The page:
Karen Wise is a full-time freelance copyeditor, proofreader, and blogger. She “started as an editorial assistant fresh out of college, when there were still lots of book publishers around.” She worked in-house for eleven years and has been freelancing for about fifteen.
What's your current copyediting gig?
I specialize in cookbooks and textbooks, although I also do other trade nonfiction books when they come along.
What do you find satisfying about cookbook editing?
I love to cook, and I love to edit books, so the combination is really a dream come true. When I’m reading a recipe, I can envision myself following the instructions, so I’m likely to notice if something doesn’t sound right. I don’t have to test the recipes, but sometimes I can’t resist. (I recently copyedited a collection of cocktail recipes and felt it was my duty to do some quality assurance checking after hours.)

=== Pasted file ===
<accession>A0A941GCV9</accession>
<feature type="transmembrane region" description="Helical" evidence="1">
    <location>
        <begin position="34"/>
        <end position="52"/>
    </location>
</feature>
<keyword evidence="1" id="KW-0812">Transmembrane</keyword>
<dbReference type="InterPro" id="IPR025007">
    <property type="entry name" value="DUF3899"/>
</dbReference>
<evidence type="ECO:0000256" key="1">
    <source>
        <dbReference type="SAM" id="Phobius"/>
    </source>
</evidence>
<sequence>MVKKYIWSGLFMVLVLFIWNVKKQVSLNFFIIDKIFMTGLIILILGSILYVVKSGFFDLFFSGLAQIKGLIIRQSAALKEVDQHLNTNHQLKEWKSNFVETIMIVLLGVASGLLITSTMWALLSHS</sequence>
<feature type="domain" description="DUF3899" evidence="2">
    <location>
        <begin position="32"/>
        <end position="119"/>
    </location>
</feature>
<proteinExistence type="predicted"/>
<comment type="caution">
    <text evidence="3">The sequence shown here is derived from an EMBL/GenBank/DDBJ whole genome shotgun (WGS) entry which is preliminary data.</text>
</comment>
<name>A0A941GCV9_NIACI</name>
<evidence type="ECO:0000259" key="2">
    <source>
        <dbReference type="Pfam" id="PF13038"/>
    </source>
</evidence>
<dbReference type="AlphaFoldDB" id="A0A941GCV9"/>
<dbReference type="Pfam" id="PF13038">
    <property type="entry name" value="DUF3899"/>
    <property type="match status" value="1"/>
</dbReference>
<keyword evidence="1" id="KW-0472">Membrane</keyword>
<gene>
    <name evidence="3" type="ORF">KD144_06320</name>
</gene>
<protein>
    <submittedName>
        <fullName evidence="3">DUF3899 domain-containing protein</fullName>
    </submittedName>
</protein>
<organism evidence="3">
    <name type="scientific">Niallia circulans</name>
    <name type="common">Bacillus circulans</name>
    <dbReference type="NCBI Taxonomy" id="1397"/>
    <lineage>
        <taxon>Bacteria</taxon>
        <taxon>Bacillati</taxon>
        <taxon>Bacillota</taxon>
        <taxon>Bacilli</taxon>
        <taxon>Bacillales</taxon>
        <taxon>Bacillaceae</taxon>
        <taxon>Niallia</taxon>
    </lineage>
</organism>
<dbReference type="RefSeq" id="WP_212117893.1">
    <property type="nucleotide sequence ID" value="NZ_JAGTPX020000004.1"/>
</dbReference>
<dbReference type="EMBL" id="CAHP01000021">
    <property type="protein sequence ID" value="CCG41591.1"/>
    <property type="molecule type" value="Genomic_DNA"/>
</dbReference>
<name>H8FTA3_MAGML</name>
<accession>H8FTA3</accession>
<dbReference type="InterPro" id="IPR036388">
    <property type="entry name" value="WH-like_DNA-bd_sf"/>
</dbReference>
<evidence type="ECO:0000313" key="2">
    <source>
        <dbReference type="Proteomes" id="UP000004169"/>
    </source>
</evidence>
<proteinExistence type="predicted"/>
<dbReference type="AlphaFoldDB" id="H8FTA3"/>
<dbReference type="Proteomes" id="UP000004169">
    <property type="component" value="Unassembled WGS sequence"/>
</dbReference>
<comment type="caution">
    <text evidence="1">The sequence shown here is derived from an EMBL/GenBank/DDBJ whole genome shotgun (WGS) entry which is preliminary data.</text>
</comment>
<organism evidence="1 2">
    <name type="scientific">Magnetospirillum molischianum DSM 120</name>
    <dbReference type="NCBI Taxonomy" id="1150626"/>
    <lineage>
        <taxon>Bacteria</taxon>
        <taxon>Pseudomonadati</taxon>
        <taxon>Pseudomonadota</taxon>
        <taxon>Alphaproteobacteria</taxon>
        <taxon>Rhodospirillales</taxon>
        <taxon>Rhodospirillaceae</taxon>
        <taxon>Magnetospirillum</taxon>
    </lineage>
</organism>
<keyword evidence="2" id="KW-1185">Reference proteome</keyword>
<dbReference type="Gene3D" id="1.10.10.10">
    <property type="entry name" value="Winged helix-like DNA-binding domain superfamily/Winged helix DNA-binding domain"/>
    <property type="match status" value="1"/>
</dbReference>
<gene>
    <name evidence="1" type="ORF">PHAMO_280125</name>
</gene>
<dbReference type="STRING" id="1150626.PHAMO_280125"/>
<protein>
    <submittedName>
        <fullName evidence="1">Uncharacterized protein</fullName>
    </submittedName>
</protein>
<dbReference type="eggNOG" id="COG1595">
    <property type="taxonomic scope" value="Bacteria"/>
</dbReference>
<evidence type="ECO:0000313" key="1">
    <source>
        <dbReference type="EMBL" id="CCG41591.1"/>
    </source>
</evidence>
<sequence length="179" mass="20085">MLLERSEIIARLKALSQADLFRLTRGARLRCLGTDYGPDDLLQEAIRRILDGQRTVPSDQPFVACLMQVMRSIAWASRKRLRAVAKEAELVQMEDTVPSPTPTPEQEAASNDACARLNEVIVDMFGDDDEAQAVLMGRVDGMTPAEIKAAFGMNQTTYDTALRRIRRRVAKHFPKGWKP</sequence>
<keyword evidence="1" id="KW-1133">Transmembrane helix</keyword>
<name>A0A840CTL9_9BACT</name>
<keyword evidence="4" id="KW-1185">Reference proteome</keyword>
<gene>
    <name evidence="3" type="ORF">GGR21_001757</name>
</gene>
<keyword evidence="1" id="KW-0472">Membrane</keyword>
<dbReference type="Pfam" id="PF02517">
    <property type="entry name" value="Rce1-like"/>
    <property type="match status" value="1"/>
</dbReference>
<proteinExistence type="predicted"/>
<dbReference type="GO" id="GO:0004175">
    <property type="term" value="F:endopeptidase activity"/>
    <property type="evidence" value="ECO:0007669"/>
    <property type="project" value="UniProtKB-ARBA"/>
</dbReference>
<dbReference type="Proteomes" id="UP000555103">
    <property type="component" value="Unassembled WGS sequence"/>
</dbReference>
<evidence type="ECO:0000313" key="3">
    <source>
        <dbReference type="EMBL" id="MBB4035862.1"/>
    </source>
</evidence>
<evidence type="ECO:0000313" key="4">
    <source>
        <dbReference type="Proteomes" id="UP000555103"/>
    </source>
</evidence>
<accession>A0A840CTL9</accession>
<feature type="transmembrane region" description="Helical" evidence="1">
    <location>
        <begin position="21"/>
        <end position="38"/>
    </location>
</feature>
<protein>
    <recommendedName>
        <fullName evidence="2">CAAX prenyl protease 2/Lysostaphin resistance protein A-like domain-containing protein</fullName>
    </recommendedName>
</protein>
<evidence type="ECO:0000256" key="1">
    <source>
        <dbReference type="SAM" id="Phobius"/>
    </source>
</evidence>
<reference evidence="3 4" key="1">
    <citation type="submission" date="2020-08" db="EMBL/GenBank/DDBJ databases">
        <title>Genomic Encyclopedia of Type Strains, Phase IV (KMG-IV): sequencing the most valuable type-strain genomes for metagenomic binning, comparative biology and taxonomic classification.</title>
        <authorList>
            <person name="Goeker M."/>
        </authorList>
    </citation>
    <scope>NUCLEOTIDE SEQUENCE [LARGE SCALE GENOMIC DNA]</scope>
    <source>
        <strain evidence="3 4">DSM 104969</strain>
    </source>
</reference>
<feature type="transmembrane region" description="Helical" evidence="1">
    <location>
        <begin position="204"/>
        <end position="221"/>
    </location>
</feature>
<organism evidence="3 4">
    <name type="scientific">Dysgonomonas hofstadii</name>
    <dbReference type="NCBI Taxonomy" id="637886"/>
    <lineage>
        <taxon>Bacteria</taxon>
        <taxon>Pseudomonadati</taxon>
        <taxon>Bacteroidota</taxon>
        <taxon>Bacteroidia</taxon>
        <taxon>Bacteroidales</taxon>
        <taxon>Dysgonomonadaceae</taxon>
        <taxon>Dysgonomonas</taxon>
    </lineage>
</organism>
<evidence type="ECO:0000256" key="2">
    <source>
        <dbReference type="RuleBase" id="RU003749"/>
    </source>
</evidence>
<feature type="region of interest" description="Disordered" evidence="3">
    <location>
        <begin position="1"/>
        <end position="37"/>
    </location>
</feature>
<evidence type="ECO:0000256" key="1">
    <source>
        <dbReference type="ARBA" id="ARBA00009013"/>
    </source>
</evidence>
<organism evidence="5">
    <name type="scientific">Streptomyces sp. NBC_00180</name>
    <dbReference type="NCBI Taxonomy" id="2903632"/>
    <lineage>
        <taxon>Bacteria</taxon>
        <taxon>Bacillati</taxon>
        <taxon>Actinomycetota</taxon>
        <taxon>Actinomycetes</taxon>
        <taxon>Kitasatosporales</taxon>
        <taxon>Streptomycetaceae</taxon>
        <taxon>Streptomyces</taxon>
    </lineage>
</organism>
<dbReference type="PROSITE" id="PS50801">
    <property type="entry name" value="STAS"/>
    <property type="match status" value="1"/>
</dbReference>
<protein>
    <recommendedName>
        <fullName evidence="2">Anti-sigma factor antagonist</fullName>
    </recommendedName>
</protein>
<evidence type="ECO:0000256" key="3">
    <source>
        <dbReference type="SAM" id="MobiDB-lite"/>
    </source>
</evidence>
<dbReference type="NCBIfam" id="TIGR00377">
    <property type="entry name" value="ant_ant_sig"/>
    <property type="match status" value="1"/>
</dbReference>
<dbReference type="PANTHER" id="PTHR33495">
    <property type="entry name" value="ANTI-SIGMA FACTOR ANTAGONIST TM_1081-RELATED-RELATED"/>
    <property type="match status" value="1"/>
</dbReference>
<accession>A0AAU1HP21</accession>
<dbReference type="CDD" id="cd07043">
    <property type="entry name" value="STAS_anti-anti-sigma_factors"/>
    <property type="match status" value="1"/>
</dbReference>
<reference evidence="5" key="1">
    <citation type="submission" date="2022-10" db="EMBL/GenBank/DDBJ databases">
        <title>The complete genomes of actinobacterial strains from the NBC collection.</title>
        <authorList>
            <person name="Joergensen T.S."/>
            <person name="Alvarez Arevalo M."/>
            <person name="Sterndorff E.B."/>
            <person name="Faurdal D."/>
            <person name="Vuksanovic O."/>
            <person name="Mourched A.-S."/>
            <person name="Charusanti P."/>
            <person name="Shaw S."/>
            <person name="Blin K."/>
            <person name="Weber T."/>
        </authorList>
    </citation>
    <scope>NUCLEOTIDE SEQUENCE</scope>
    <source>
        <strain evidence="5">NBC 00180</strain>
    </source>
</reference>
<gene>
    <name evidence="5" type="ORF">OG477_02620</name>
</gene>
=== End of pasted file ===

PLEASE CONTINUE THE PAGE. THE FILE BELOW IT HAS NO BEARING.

Ah, yes—the freelancer’s prerogative to define “fringe benefit.” What resources are particularly helpful for cookbook editing?
The Food Lover’s Companion, of course, which is a handy reference for names of ingredients and techniques and specific dishes. I also rely a lot on Google. For instance, if a particular wine is a recommended accompaniment, I search for the wine on Google images and check the label for the spelling of the wine itself, the style, the vineyard, and so on. I do the same thing for ingredients that are called for by brand name, just to check weird spellings and accents (like Kahlúa or Bits ‘O Brickle—yes, the apostrophe comes before the o, and it’s a backward apostrophe to boot!).
I also depend on my Twitter pals for questions like, “What size cans of beans do you have on your shelves? This recipe calls for an 8-ounce can, and I’ve never seen such a thing.” When all else fails, I go on a “field trip” to the supermarket. There are often regional variations to the brands and package sizes available, and I like to make sure that the ingredients called for in a recipe are items that people can locate without too much trouble.
Thanks so much, Karen!